A few years ago it came to my attention that one of our former students who had moved up to a higher grade was, with her really young sister, in quite a crisis situation. Her mother was dying. It was upsetting. I found out that the children were spending most of their time at the hospital, eating out of vending machines and were much of the time, due to familial grief, an afterthought.At the time I decided that something needed to be done. I had a whole house with just two people living in it, so I offered childcare services to the dad, who quite honestly had no idea what to do with his two girls (they were from another country/culture, where most/all of the parenting responsibilities fell on his wife, and it was his job to just supply a living).
I should say I didn’t want to do it. I should say that taking in someone with such a different background, where they were a different race, whose ideas about life were so different from my own, was really difficult. I should say that it was very far from a perfect situation—I got sick as soon as I took these girls in, I was thrown back into early motherhood mode at the very time I was in late teen motherhood mode with quite a bit of time and freedom on my hands. Suddenly I had to dig for “pacies,” change diapers, help with homework, talk to teachers. I should say that much of the extra burden made me very uncomfortable. Sitting in a room by myself with a dying woman and trying to get her to eat…a woman I didn’t know very well, who came from a different place than me, who had a disease nobody seemed to be able to figure out—it was all just stupid hard.
I still find pacifiers in the unused corners of my house, and tiny socks…and last week when I was cleaning out my closet, another case of diapers. The oldest daughter is still here at school. She greets me daily and I remember that time when I read she and her little sister to sleep for a few weeks. The time when I tucked them into my bed and took the couch so they’d have a place to sleep that was just their own. It was difficult to take them in and also to let them go back into their world that was different than mine. And when I look at it just this way, it feels like I did both a superhuman and also really questionable thing. In the time since I’ve said very little of it outside of my circle because it’s not a story you tell. It wasn’t easy and there is no perfect ending to it. Just two girls now asked to go on without their mom, which if you’ve lost your mom, you know is hard. Just a dad who does his best, but is still somewhat lost when it comes to raising two girls by himself.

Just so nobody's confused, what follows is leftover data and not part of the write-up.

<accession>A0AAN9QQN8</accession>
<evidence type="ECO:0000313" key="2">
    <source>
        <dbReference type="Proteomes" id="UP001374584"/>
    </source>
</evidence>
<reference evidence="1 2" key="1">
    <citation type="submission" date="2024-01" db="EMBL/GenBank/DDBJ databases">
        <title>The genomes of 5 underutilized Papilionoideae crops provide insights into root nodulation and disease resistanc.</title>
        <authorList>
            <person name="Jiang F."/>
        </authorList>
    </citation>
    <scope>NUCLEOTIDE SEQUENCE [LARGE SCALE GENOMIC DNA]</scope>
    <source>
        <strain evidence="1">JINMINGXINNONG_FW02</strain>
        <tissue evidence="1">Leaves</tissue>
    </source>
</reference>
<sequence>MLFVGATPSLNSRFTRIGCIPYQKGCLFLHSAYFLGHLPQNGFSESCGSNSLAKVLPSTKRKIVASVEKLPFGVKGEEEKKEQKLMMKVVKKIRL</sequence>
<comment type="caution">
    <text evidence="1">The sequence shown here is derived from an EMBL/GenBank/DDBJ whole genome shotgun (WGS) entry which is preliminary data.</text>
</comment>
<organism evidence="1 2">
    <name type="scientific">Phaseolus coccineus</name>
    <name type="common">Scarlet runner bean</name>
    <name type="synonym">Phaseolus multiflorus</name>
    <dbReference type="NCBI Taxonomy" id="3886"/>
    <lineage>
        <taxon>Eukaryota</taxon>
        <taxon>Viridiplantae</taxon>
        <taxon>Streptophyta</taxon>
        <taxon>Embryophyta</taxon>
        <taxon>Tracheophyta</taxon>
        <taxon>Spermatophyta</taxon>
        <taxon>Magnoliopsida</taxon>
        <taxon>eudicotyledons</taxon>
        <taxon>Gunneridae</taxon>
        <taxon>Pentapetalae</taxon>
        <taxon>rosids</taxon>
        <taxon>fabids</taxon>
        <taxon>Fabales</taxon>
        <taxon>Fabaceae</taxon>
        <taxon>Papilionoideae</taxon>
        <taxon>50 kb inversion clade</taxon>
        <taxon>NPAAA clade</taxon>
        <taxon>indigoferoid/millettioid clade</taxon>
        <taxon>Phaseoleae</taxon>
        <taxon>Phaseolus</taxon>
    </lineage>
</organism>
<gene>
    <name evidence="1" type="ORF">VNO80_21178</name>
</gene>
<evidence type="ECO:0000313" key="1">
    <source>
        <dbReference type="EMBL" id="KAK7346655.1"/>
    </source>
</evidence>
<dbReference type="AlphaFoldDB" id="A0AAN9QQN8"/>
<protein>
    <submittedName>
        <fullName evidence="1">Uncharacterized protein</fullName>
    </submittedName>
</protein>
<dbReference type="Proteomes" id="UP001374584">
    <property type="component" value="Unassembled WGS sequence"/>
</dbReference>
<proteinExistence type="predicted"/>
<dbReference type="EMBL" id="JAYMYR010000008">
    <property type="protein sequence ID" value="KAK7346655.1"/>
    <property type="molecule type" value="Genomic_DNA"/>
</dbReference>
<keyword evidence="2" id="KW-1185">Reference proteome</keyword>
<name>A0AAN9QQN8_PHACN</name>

So none of it worked out with a storybook ending, and none of it was easy, and there are still days I wonder if I did it right. But I never wonder if I should have offered…or ever if I should have done it.
Here’s why. I offered this “help,” this care all by myself. I didn’t tell anyone I was doing it before I asked the dad if he needed help. But when I offered, I found I wasn’t alone. When I offered, I found unlimited resources. When I offered, first one friend stood up with me and said, “I’ll go with you,” and then my whole school did the same thing. We did this thing with various political and religious beliefs and we did it without question. We supported two girls for a time when they desperately needed just a comfortable place to sleep, just a meal with people who cared. We did it when it was hard, and we did it when it made us all uncomfortable. We did it in spite of being flawed, in spite of not always having a ready and “correct” answer about what should come next. We cried lots of tears during and we held each other up and we looked at each other doubtfully…but we saw them through, and they are still standing. I remember emailing my pastor the night before my little friend’s mom died and asking what the world even meant if you could be a little kid and your mom could just die. And he answered very kindly that he didn’t know.
At the time it was difficult to know what the take away was from such a situation. Is there a lesson? Hell if I know. The lesson I learned is that I wasn’t alone in the world…it’s the lesson I keep learning…that I am loved. Isn’t that self-centered? I learned that I am loved. People loved me enough to stand with me when I made my life a very difficult and uncomfortable place. People loved those girls enough to stand with them when they were losing their mom. The lesson was that everyone should feel loved like that…exactly like that. When you are not alone in the world, when you are loved, you are capable of really difficult, amazing, and tremendous things.
The other lesson was…sometimes things are hard. They are just crazy, fucking hard. When that happens, it’s so good to stand up anyway, and go anyway. It reminds me of two different quotes, one by MLK, “The time is always right to do what is right,” and another that I think belongs to the Mormons but was given to me by a very good friend when I was going through a terrible time years ago. It was simple, but I’ve come to live my life by it. In my hardest times I say it to myself, “An easy life and a good life are not the same thing.”
Lately everyone has an opinion about what should happen with refugees, with guns, with police shootings, with illegal aliens, and it seems to me that perhaps we’re totally in the wrong ballpark here, with the questions we’re asking—let’s not even get into the “correct” answers everyone has readily available. What would Jesus, do, what’s the Christian response to be, what’s politically best. I don’t have a ready or correct answer for any of those questions. The only answer I have is the one that says in the end, everyone should feel loved, exactly like that…for our limited time on earth. It’s the fact that we don’t that’s the problem in the first place